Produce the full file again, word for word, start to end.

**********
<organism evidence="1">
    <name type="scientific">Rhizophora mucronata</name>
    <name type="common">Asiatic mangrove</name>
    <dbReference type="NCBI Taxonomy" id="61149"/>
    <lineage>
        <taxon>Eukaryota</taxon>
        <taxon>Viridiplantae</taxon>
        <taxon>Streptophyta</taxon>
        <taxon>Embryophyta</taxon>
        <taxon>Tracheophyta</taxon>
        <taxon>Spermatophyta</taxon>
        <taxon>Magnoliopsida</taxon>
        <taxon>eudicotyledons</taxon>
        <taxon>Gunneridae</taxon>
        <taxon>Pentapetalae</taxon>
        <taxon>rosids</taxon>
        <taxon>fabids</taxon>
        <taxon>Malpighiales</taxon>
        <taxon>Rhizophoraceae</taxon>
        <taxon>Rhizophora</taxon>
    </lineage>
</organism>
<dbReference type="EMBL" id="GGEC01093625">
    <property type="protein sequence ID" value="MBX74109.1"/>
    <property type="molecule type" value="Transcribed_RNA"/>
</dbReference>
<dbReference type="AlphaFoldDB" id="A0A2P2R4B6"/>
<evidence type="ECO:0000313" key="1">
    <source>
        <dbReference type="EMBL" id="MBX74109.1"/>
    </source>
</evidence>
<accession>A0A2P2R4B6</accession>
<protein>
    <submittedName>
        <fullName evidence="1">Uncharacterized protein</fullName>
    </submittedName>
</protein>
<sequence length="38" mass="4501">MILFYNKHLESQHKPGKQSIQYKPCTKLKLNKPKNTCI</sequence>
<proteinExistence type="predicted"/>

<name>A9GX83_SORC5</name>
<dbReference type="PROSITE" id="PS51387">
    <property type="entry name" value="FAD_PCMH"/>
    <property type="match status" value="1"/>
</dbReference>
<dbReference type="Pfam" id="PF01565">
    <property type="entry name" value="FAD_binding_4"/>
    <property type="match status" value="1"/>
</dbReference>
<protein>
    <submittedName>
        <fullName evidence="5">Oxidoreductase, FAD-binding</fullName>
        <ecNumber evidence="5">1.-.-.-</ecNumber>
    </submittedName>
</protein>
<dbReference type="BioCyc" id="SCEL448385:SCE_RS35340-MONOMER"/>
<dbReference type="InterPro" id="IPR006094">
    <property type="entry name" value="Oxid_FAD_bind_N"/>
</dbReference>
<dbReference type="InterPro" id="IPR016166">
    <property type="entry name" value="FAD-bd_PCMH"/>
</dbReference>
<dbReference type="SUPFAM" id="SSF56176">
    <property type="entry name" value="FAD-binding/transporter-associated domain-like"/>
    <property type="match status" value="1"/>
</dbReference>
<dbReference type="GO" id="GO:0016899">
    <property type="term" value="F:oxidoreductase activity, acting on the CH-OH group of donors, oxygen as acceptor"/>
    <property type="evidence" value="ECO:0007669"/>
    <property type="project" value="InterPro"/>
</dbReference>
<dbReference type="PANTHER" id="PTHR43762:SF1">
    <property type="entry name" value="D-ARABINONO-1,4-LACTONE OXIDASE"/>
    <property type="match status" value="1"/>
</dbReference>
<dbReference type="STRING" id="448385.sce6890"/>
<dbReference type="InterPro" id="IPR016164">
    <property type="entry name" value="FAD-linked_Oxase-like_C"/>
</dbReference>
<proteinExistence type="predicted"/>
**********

<organism evidence="1">
    <name type="scientific">Rhizophora mucronata</name>
    <name type="common">Asiatic mangrove</name>
    <dbReference type="NCBI Taxonomy" id="61149"/>
    <lineage>
        <taxon>Eukaryota</taxon>
        <taxon>Viridiplantae</taxon>
        <taxon>Streptophyta</taxon>
        <taxon>Embryophyta</taxon>
        <taxon>Tracheophyta</taxon>
        <taxon>Spermatophyta</taxon>
        <taxon>Magnoliopsida</taxon>
        <taxon>eudicotyledons</taxon>
        <taxon>Gunneridae</taxon>
        <taxon>Pentapetalae</taxon>
        <taxon>rosids</taxon>
        <taxon>fabids</taxon>
        <taxon>Malpighiales</taxon>
        <taxon>Rhizophoraceae</taxon>
        <taxon>Rhizophora</taxon>
    </lineage>
</organism>
<dbReference type="EMBL" id="GGEC01093625">
    <property type="protein sequence ID" value="MBX74109.1"/>
    <property type="molecule type" value="Transcribed_RNA"/>
</dbReference>
<dbReference type="AlphaFoldDB" id="A0A2P2R4B6"/>
<evidence type="ECO:0000313" key="1">
    <source>
        <dbReference type="EMBL" id="MBX74109.1"/>
    </source>
</evidence>
<accession>A0A2P2R4B6</accession>
<protein>
    <submittedName>
        <fullName evidence="1">Uncharacterized protein</fullName>
    </submittedName>
</protein>
<sequence length="38" mass="4501">MILFYNKHLESQHKPGKQSIQYKPCTKLKLNKPKNTCI</sequence>
<proteinExistence type="predicted"/>

<name>A9GX83_SORC5</name>
<dbReference type="PROSITE" id="PS51387">
    <property type="entry name" value="FAD_PCMH"/>
    <property type="match status" value="1"/>
</dbReference>
<dbReference type="Pfam" id="PF01565">
    <property type="entry name" value="FAD_binding_4"/>
    <property type="match status" value="1"/>
</dbReference>
<protein>
    <submittedName>
        <fullName evidence="5">Oxidoreductase, FAD-binding</fullName>
        <ecNumber evidence="5">1.-.-.-</ecNumber>
    </submittedName>
</protein>
<dbReference type="BioCyc" id="SCEL448385:SCE_RS35340-MONOMER"/>
<dbReference type="InterPro" id="IPR006094">
    <property type="entry name" value="Oxid_FAD_bind_N"/>
</dbReference>
<dbReference type="InterPro" id="IPR016166">
    <property type="entry name" value="FAD-bd_PCMH"/>
</dbReference>
<dbReference type="SUPFAM" id="SSF56176">
    <property type="entry name" value="FAD-binding/transporter-associated domain-like"/>
    <property type="match status" value="1"/>
</dbReference>
<dbReference type="GO" id="GO:0016899">
    <property type="term" value="F:oxidoreductase activity, acting on the CH-OH group of donors, oxygen as acceptor"/>
    <property type="evidence" value="ECO:0007669"/>
    <property type="project" value="InterPro"/>
</dbReference>
<dbReference type="PANTHER" id="PTHR43762:SF1">
    <property type="entry name" value="D-ARABINONO-1,4-LACTONE OXIDASE"/>
    <property type="match status" value="1"/>
</dbReference>
<dbReference type="STRING" id="448385.sce6890"/>
<dbReference type="InterPro" id="IPR016164">
    <property type="entry name" value="FAD-linked_Oxase-like_C"/>
</dbReference>
<proteinExistence type="predicted"/>